Prepared in 1925
Long before white men came to West Virginia Buffalo Creek was a favorite hunting ground of the Indians. Deer, bear, raccoon, turkey, and small game was plentiful and flint arrow heads may still be found among the hills and valleys around here. Due to the fact that a number of Indian mounds or graves are found near here it is generally supposed that a large village was located near by.
The fertility of the soil and abundance of game soon attracted the attention of settlers. So far as is known the first settler was James McKeand. Then came the Dukes, the Isaacs, the Haneys, the Plymales, the Maloneys, the Brumfields, and Staleys. They built their houses of logs, covered them with boards split from the trunks of trees. A short chimney built of sticks and clay took up the greater portion of one end of the one room. The bare ground in some cases formed the floor. The furniture was crude and rough. Here the pioneer feasted on venison and Johnny cake and lit his fire with flint and steel. After the country became more thickly settled it was no unusual thing to borrow fire. Some of the names of these pioneers are still kept alive in the geography of the community as in Duke's Knob, Plymale's Branch, V/alker's branch, Plymale's Rocks, and Haney's Branch.
The first mill in the county for grinding corn and wheat was located at the mouth of Buffalo Creek. It was owned and operated by Bill Turner.
Buffalo Creek was at one time the largest town in the Tri- State section, due to a large iron forge being operated within three hundred yards of Buffalo Creek station. The ring of the eighteen-hundred-pound hammer could be heard for miles on a still morning.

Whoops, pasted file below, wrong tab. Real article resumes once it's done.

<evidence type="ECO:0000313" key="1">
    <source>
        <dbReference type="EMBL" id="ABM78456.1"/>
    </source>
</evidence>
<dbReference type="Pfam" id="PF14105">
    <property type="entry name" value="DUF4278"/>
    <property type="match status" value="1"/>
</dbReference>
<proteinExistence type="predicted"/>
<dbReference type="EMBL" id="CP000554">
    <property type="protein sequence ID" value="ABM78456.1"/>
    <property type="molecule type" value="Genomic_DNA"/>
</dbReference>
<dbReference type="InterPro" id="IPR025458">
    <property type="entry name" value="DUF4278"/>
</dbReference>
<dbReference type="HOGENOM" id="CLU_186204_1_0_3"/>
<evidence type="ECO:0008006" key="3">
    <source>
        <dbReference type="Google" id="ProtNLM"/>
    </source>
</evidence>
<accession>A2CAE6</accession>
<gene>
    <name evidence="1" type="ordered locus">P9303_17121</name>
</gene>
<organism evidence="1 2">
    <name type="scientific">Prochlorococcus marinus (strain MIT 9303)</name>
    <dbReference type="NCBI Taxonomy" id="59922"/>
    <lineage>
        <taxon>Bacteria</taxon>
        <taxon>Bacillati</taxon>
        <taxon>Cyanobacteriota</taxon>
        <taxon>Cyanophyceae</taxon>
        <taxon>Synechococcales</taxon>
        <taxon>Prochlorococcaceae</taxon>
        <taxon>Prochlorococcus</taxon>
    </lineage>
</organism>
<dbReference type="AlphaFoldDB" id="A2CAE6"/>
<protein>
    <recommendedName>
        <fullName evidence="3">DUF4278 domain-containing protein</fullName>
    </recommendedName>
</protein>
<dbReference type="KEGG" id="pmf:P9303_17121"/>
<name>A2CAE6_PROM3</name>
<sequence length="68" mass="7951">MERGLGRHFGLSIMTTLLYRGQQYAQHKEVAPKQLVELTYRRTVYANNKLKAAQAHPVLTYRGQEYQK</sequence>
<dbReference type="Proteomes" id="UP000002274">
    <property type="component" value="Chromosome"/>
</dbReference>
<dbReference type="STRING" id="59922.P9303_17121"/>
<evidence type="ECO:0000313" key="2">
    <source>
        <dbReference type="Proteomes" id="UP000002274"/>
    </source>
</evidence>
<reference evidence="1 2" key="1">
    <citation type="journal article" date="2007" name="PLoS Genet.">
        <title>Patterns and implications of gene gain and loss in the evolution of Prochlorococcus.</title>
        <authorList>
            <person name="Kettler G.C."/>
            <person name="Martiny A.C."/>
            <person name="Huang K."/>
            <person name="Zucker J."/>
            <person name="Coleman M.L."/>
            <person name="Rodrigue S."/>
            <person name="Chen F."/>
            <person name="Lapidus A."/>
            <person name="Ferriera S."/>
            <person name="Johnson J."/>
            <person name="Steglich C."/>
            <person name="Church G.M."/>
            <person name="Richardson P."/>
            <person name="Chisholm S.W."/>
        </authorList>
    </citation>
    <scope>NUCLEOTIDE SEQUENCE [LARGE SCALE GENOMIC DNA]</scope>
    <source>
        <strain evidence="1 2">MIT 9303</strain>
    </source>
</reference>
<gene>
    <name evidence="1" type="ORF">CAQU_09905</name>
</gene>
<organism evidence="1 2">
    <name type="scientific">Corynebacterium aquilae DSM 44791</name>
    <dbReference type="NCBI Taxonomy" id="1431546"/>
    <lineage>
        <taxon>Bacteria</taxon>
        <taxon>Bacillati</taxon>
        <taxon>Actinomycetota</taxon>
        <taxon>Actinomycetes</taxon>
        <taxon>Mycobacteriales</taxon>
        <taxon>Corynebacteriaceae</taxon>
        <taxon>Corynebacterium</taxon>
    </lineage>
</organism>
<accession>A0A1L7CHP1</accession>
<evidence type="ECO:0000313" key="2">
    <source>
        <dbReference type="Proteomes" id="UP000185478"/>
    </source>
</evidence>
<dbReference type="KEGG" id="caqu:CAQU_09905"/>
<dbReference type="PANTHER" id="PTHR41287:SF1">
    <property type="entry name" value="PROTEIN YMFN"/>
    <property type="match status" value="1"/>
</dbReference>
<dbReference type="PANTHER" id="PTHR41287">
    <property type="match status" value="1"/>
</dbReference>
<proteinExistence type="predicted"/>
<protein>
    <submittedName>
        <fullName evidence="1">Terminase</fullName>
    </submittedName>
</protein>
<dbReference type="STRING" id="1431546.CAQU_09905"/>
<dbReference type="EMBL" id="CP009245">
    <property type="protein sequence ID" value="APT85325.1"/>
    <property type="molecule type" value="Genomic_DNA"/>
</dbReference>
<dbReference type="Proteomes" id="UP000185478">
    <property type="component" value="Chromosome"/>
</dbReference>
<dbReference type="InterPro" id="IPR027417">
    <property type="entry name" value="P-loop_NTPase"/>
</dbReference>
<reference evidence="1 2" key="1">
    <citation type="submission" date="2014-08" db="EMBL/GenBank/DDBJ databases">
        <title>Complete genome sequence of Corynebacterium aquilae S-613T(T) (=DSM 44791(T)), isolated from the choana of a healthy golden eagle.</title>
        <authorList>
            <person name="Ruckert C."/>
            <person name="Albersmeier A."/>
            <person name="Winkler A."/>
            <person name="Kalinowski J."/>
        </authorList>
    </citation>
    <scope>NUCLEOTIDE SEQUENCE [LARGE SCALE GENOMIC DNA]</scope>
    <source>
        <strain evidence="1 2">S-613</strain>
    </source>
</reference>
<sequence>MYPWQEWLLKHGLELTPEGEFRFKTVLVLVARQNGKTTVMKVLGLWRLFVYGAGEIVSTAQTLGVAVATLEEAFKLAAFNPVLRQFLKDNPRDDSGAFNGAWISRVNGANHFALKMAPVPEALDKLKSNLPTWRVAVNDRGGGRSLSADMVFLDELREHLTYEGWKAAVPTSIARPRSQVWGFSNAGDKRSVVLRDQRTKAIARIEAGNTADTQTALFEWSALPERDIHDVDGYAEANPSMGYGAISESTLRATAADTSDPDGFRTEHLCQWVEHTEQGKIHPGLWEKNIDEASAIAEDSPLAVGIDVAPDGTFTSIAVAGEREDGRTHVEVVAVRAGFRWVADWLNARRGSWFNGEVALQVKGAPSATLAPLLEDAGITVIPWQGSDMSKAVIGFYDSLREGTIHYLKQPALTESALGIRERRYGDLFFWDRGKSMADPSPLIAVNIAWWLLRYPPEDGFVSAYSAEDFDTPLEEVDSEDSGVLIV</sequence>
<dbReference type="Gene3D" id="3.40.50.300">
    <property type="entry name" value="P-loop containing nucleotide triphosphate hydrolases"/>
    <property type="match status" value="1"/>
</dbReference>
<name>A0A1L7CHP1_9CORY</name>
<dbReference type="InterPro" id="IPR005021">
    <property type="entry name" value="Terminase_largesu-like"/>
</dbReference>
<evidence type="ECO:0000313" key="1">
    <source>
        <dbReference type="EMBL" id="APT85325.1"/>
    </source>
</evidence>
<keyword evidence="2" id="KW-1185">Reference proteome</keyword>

A brick plant and lime kiln was also in operation at a very early time.
The people took interest very early in churches and schools. The first schools were private and only the more wealthy class could afford to give their children an education. The first churches were built of logs. Some of them are still standing.
From this community have gone forth, ministers of the gospel, lawyers, civil engineers, legislators, professors, merchants, county officials, and teachers.
John Plymale represented this section of the state, in the state legislature while Richmond was the Capitol. W. W. Brumfield and Kellian V. Whaley were members of the convention which separated West Virginia from Virginia.
Joseph Plymale was for years county surveyor. W. W. Brumfield was a member of the county court and district judge, Marion Plymale was county assessor. Chas. Hayard was county superintendent of schools. Nearly a hundred teachers have been produced from the immediate neighborhood.
In 1908 a four-room graded school was erected which in 1915 was changed into a high school, of which the people are justly proud.
We are proud of the past, thankful for the present, and as we consider our present opportunities we are made to believe that the future holds still greater things in store for us.
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